Best Practices - Hazy IPA
Advice for Hazy IPAs/Promoting Hop Haze
We get a lot of questions about how to promote hop haze in NEIPA/other hazy-style beers, and have written up some useful advice and information below to ensure success with these popular beers styles.
Credit where credit is due: we derived a lot of our hop haze knowledge from talks by the smart hop scientists working on this stuff, especially John Paul Maye at Hopsteiner. For more info, see "Hidden Secrets of the New England IPA".
What is Hop Haze?
In order to help improve hop haze and success with Hazy IPAs, we first need to understand what hop haze is.
1. Hop haze is not yeast haze. To our best scientific knowledge, hop haze is a complex mixture of grain proteins, grain and hop polyphenols, and (possibly) yeast proteins.
2. Non-polar hop compounds contribute to haze. This includes xanthohumol, myrcene, and beta acids.
3. Proline-rich proteins are implicated in haze. These proteins can bind to polyphenols and create haze. The ratio between them may impact haze.
4. Some NEIPAs experience precipitation after packaging (chunks/snowglobing). Research is ongoing to understand this, but there may be yeast dependent and independent chemistry happening in in the beer that impacts the stability of haze particles over time.
Our advice for success with Hazy IPAs
1. Include high-protein grist ingredients, especially raw/flaked wheat. Oats improve body but do not appear to improve haze.
2. Control mash pH. Higher mash pH slightly higher than usual may promote less protein precipitation in the mash bed and therefore more soluble protein in the wort... i.e. mash pH ~5.4-5.5, and adjust wort pH as desired post boil, this theoretically helps to keep more protein in solution in the wort.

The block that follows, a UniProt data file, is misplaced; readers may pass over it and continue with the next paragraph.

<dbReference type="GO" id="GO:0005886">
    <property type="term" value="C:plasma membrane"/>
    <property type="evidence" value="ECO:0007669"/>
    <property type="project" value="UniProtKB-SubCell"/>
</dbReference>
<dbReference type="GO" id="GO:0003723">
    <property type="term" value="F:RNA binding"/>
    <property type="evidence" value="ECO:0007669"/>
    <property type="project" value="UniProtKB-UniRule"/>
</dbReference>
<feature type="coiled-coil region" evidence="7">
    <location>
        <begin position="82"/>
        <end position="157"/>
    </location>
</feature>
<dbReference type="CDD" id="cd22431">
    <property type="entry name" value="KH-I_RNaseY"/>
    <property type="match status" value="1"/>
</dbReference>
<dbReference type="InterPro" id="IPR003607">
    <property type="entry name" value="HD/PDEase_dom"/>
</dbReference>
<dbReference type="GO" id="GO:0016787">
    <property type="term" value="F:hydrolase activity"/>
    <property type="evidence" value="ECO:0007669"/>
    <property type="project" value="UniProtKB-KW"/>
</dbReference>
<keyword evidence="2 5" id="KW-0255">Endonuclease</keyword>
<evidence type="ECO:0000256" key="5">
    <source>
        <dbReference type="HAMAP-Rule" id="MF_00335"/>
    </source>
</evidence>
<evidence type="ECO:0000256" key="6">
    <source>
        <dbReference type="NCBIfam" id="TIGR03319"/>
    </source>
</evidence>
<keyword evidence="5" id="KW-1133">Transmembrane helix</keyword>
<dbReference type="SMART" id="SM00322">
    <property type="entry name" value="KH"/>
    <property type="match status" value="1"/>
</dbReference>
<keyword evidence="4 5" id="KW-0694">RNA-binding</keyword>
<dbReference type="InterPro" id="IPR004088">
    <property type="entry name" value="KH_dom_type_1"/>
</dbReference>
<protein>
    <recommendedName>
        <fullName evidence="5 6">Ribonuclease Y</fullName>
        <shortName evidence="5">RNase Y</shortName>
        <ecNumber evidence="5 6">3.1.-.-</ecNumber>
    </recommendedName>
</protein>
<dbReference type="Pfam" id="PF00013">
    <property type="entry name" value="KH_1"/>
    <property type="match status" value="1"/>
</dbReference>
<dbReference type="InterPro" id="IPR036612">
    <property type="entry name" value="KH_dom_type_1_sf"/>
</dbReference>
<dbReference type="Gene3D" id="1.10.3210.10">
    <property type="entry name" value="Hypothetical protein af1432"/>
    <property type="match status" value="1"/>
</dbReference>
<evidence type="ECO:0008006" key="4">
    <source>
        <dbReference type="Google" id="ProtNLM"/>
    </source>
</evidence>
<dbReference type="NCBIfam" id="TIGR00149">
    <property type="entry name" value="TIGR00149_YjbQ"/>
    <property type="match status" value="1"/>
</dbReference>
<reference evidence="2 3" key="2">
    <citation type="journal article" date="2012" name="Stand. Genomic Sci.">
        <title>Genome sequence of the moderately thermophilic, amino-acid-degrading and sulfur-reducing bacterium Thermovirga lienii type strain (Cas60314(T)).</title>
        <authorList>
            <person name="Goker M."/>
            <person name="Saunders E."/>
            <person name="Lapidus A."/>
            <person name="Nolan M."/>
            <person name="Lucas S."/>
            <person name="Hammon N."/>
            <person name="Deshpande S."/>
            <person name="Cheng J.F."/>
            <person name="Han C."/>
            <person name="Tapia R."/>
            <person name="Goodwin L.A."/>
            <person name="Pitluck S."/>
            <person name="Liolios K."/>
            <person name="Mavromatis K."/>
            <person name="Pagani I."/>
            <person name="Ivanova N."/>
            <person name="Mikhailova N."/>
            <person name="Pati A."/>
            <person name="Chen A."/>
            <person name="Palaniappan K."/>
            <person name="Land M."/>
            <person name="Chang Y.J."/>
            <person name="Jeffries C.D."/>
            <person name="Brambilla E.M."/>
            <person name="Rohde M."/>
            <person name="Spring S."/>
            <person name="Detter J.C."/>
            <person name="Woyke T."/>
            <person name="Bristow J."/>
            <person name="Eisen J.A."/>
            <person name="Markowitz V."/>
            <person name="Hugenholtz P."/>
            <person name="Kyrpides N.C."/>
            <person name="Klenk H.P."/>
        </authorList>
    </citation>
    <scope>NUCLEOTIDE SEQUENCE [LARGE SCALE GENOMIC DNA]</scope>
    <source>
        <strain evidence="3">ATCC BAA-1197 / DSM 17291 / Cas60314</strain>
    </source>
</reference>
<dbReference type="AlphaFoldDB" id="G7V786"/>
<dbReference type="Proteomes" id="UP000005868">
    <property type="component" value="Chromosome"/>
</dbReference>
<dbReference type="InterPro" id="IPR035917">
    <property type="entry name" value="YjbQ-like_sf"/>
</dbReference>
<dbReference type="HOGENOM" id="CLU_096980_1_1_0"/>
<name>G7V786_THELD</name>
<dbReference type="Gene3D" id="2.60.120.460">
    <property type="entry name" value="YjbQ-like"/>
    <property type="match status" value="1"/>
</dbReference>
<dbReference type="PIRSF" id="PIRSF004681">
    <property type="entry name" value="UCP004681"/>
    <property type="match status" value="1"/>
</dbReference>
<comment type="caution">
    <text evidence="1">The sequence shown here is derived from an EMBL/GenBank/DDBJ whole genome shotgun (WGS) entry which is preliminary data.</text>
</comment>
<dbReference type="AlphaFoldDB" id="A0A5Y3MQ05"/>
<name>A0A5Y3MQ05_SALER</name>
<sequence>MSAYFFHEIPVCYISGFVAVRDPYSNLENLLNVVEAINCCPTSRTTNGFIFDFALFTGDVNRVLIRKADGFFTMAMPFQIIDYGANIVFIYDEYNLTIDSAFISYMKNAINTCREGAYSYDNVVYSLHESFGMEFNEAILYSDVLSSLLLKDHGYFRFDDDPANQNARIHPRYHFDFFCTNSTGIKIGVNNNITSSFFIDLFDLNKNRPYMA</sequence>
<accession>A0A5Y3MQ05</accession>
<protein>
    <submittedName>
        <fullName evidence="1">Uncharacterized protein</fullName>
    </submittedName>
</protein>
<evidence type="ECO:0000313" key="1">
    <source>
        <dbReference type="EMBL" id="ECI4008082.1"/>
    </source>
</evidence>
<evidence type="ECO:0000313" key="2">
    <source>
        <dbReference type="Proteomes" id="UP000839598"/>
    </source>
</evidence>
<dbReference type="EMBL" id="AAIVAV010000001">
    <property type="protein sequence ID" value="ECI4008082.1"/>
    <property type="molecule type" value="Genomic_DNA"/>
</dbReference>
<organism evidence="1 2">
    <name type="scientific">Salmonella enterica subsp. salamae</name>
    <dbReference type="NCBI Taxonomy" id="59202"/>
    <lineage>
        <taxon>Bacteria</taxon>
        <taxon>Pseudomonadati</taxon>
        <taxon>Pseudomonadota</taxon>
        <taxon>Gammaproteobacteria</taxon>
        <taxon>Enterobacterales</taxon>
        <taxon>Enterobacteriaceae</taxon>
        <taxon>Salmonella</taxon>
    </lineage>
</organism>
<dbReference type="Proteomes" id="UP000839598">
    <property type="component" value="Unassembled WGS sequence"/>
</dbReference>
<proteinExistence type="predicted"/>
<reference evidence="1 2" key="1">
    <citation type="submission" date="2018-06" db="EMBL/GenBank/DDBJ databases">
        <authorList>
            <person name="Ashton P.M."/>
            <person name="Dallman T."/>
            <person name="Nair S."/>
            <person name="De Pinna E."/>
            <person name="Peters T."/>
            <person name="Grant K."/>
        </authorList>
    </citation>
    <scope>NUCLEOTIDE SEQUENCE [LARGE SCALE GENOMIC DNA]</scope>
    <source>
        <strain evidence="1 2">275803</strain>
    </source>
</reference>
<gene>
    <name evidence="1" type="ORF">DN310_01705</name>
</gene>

3. Be careful about hop selection. Some hops promote more haze than others. Research is ongoing to understand this. For now, consider using some hops high in myrcene or other non-polar constituents in the whirlpool/dry hop additions. Columbus, Galaxy, and Simcoe are good options.
4. Keep your yeast happy!!! When yeast is stressed (stored too long, stored warm, inadequate oxygen, etc), they break down more protein than they should as they scavenge for nitrogen. This can result in poorer foam quality, or in "snowglobing" of hop haze, or even a hazy beer turning clear. Ensure a proper pitch rate, yeast viability, and oxygenation of the wort prior to repitching. Don't leave yeast in the fermentor for too long after final gravity, either.
Yeast Selection and Handling for Hazy IPAs
Many different yeasts can be used for this beer style. Many British, American, and Kveik strains will work great for this style. From our collection, we prefer Vermont Ale, Foggy London Ale, Cerberus, Hornindal Kveik, and Ebbegarden Kveik. New strains like Hydra and Thiol Libre have also been shown to be highly compatible with hazy IPA production.
We know from practical experience that some yeasts are more "haze-positive" than others, and collaborative research is ongoing to understand this better. We will have more to share after CBC 2022.
Some well-known breweries purchase or propagate yeast fresh for every batch for this reason. Others have solved the problem by dialling in oxygenation, yeast viability, and pitch rates.
- Check out our blog post "Dude, where's my haze?"
- Check out our webinar with Barncat Artisan Ales, all about their hazy IPA process.
- Curious about biotransformation? We break it down on YouTube.